A moon dog, moondog, or mock moon, (scientific name paraselene, meaning "beside the moon") is a relatively rare bright circular spot on a lunar halo caused by the refraction of moonlight by hexagonal-plate-shaped ice crystals in cirrus or cirrostratus clouds.
Moon dogs appear as part of the 22° halo, roughly 10 Moon diameters outside the Moon. They are exactly analogous to sun dogs, but are rarer because the Moon must be bright, about quarter moon or more, for the moon dogs to be observed. Moon dogs show little color to the unaided human eye because their light is not bright enough to activate the cone cells.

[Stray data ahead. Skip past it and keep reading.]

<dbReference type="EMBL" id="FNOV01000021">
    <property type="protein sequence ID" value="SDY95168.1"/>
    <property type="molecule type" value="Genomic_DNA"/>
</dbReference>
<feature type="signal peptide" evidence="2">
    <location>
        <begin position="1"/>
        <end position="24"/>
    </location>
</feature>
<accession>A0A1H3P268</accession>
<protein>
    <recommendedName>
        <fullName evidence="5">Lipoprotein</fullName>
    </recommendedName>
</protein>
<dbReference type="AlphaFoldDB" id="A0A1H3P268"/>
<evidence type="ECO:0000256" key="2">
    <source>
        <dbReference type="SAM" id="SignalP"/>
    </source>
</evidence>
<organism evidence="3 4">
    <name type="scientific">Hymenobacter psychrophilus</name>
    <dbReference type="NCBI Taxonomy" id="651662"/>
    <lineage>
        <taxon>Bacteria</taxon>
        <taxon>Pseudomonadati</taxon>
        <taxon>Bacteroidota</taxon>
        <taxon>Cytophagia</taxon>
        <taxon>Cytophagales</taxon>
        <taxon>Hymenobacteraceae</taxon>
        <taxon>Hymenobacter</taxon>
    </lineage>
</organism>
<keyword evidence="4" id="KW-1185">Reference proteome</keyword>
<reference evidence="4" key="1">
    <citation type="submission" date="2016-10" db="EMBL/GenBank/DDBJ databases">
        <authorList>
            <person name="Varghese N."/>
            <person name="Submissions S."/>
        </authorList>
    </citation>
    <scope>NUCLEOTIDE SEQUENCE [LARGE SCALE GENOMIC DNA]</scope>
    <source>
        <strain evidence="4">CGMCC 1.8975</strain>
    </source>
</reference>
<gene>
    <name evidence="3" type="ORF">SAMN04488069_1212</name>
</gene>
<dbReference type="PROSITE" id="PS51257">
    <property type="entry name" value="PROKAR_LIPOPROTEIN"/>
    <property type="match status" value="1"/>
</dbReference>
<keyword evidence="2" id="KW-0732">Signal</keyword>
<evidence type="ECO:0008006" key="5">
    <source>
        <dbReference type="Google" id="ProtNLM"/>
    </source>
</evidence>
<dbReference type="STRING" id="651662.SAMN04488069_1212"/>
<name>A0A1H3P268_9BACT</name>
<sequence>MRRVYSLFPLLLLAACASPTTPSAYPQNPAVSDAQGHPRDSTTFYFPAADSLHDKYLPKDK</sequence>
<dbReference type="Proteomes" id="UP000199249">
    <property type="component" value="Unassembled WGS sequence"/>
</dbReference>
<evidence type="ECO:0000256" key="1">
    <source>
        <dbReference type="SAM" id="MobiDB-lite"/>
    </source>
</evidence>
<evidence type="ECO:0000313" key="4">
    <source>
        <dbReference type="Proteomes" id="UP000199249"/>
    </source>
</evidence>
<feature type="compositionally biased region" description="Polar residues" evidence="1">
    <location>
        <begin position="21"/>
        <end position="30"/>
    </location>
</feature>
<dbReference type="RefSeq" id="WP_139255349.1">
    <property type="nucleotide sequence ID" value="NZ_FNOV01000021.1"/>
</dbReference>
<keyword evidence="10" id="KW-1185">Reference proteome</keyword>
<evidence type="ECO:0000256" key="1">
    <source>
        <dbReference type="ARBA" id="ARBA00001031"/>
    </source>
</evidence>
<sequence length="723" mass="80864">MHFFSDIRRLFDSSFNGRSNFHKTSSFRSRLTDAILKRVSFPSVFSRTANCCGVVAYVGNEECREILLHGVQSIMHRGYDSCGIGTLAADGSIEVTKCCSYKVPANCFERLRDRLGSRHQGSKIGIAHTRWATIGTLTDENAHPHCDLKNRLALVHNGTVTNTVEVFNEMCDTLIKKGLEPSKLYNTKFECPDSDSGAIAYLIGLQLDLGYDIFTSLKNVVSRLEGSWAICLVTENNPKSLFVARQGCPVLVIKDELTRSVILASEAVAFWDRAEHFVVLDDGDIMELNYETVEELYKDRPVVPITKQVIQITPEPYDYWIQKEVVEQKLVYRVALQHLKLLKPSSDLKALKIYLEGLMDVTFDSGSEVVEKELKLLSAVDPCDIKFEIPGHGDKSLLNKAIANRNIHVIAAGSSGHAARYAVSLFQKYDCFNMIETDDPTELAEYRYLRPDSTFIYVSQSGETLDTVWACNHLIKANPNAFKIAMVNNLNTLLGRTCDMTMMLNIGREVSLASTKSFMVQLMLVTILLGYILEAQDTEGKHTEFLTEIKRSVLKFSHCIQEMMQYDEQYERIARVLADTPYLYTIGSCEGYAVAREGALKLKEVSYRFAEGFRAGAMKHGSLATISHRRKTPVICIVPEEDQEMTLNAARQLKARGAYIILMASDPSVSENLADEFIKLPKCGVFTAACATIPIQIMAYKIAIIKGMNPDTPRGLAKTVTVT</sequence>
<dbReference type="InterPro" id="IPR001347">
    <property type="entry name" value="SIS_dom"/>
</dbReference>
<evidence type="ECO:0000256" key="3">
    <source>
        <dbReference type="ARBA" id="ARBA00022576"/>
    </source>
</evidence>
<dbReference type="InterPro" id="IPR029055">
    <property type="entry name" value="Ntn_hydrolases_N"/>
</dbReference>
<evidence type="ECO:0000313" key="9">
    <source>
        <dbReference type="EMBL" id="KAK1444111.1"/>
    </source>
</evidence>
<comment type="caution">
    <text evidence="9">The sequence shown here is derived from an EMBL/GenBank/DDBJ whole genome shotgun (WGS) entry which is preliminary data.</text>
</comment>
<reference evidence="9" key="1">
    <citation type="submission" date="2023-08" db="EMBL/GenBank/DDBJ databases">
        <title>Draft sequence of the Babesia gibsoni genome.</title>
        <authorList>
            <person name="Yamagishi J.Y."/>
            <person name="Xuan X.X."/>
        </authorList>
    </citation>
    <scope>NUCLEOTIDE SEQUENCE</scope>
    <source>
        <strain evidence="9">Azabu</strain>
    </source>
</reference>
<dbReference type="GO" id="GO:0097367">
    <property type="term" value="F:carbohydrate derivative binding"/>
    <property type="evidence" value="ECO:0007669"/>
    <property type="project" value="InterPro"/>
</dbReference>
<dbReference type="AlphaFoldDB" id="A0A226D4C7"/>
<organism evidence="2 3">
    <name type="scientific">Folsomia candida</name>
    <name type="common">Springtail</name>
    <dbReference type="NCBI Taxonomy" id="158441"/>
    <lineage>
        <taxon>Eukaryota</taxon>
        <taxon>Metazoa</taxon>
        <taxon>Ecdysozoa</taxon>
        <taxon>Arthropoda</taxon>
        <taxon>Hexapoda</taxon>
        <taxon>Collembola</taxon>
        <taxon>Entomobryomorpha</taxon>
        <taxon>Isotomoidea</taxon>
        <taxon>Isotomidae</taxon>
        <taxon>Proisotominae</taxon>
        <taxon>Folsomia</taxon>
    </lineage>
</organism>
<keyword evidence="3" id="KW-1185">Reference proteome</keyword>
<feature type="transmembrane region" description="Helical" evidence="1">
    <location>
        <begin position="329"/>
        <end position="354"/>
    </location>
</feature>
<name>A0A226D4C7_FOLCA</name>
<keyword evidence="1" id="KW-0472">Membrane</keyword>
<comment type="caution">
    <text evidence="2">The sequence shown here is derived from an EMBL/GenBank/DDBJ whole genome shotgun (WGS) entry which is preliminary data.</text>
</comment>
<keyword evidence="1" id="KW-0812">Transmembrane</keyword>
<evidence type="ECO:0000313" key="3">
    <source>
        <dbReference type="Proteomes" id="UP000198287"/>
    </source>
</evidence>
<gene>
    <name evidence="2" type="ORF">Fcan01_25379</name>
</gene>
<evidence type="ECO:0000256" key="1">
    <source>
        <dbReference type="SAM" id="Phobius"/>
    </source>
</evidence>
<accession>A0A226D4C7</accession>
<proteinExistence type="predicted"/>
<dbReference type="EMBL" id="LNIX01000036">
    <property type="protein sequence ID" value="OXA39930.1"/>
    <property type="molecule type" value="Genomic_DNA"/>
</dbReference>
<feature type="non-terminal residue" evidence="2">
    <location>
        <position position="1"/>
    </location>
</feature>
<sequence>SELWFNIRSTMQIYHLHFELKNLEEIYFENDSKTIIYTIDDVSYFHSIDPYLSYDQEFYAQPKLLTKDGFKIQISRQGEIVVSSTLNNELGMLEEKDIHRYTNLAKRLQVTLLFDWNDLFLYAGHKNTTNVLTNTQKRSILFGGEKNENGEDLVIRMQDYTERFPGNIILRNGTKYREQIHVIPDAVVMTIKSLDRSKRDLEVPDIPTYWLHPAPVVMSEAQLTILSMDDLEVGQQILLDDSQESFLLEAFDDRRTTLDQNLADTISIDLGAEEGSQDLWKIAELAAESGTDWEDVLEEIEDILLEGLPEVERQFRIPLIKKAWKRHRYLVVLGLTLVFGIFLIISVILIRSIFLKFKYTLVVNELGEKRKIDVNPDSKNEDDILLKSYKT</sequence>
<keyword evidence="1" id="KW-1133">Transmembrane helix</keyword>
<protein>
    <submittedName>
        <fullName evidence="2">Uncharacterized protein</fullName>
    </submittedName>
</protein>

In the News ...
Alaskan Moondogs APOD - March 21, 2016
What's happened to the sky? Moonlight illuminates a snowy scene in this night land and skyscape made on January 26, 2013 from Lower Miller Creek, Alaska, USA. Overexposed near the mountainous western horizon is the first quarter Moon itself, surrounded by an icy halo and flanked left and right by moondogs. Sometimes called mock moons, a more scientific name for the luminous apparitions is paraselenae (plural). Analogous to a sundog or parhelion, a paraselene is produced by moonlight refracted through thin, hexagonal, plate-shaped ice crystals. As determined by the crystal geometry, paraselenae are seen at an angle of 22 degrees or more from the Moon. Compared to the bright lunar disk, paraselenae are faint and easier to spot when the Moon is low.
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